As for making Mateo’s graffiti sympathetic, I think street art lends itself to that because it’s romantic. It’s one of those things that, OK, it’s technically a crime, but it’s morally ambiguous. Like, it’s more OK in certain places than in others. It’s more OK if it’s pretty and not just scribbles. It’s like jewel theft or some other glamorous crime. I tried to make a distinction between types of graffiti—sometimes angry people just want to make a mess, but other people are artists. One person’s “defacing public property” is another person’s “enhancing public property.” I don’t know. I can argue both ways, which I think comes across in the book. I’m not saying I’d want it on my car or my house, but I also can’t say I’d rather look at a blank concrete wall in a subway station.

I think we all know by now Jen is a huge Holden Caulfield fan, so we have to ask. Vince in Cranberry seems very Holden-esque. On purpose?

No, not on purpose. But I think Holden is like a god, the god of angst. He’s everywhere you look.

Ben Monopoli author interviewA reviewer of Homo Action mentioned what she referred to as the “non-monogamous” aspect, or more the issue of being faithful, that Boots didn’t wait very long to have sex with someone else after Ryan left. Do you think the different views on casual versus committed sex (for lack of a better term) is a difference between the sexes? Same sex versus opposite sex relationships? No relation at all, just personal reactions?

Boots definitely doesn’t wait very long to hook up with other guys after Ryan’s exile. Part of that was just practical from a storytelling standpoint. I wanted to write a sexy bodice-ripper, so the characters needed to be having sex. Monogamy would’ve been a narrative straitjacket, so for a book called Homo Action Love Story, I had no trouble throwing it overboard. This is not a serious book.

I’ve seen reviews like the one you mentioned. For some people non-monogamy will always be cheating. That’s fair, but I think life is more complicated than that. Boots sleeps with guys he thinks Ryan would approve of. So it’s safe to infer that they’re more monogamish than monogamous. On the other hand, he makes an effort to avoid guys Ryan wouldn’t approve of. There is a moral code he operates by. For some people it might be too loose, but I don’t feel there’s any cheating here.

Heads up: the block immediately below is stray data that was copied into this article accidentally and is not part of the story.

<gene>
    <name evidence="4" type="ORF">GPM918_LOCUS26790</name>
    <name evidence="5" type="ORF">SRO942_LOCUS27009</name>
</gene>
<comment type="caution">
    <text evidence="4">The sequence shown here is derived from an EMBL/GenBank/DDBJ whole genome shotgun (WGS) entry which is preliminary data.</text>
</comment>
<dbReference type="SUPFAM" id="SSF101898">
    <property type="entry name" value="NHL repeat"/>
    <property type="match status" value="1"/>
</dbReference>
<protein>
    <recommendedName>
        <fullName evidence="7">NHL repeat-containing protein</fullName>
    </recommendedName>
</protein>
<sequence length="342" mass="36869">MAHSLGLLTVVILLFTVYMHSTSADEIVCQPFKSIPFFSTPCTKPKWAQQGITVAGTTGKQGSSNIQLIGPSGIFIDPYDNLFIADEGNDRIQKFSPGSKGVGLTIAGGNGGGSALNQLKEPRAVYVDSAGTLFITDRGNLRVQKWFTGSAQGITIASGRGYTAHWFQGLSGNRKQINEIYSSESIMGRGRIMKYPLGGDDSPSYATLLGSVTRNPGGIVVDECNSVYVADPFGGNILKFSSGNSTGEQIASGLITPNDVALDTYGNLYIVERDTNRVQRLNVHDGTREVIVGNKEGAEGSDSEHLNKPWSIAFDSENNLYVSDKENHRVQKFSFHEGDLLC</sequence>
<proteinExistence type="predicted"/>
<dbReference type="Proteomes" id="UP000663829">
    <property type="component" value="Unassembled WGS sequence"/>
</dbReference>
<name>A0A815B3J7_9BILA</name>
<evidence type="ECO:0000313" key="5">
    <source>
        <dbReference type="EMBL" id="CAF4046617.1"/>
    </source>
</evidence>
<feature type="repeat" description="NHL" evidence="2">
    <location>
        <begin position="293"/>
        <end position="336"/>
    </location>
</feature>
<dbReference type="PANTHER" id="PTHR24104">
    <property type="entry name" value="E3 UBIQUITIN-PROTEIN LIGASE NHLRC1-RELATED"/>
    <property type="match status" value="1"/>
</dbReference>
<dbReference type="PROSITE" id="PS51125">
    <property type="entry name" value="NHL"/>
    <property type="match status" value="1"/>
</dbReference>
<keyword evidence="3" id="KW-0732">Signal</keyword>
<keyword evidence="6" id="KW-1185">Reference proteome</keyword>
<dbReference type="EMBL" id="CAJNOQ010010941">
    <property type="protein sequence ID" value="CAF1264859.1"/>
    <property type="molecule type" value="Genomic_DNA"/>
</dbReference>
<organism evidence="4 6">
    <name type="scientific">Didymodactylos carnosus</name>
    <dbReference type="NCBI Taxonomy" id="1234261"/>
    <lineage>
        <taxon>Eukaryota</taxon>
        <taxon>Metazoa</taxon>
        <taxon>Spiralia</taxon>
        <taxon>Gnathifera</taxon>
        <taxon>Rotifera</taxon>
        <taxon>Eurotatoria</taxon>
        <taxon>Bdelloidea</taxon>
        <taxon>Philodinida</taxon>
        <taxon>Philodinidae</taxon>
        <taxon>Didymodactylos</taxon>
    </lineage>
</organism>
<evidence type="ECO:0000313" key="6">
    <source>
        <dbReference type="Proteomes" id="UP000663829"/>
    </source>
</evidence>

I don’t think it’s a good idea to generalize about people’s sex lives, either, like by saying opposite-sex couples do this or same-sex couples do that. Sex is the most complicated subject in the world, and also the most secret. I don’t think most people, me included, have any idea what other people’s sex lives are really like. Some couples are monogamous, some are in open relationships, and there’s probably a lot of gray area in between. I think the gray area is where the best stories are.

Any unique, fun, exciting, or frustrating challenges as a gay fiction, self-pubbed, etc. writer you’d like to share?

Being a self-pubbed writer is awesome. People are reading my stuff, they send me nice letters, I get to do interviews like this. Being a self-pubbed bookseller, which is the flip-side of the coin—well, I don’t like that part. Back when I released The Cranberry Hush there wasn’t a whole lot of ebook competition. Word of mouth was enough to take it to #1. These days the ebook presses are rolling 24/7, which makes marketing way more important if you want to get attention. It’s not where my interests or strengths lie, though. I’d rather be writing than selling—which probably means I’m selling myself short. But hopefully if my books are good enough they’ll find an audience.

Ben Monopoli author interviewFUTURE BOOKS! Give us some scoop on what you might be thinking about next.

I’m working on a sequel to The Painting of Porcupine City, but it’s going to take a few years so it may not be the next thing I publish. Totally random—the other day I learned that the soldiers in the Spanish Legion have the sexiest uniforms in the world. Google them. I could imagine a sequel to Homo Action Love Story revolving around those uniforms. But who knows.

Feel free to add anything you’d like to mention, talk about, discuss, etc., and thanks so much for sharing with us!

Thank you! It’s been fun.

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Book Review and Author Interview: The End of All Things by Lissa Bryan

Guest Review and Interview by Jennifer Hensley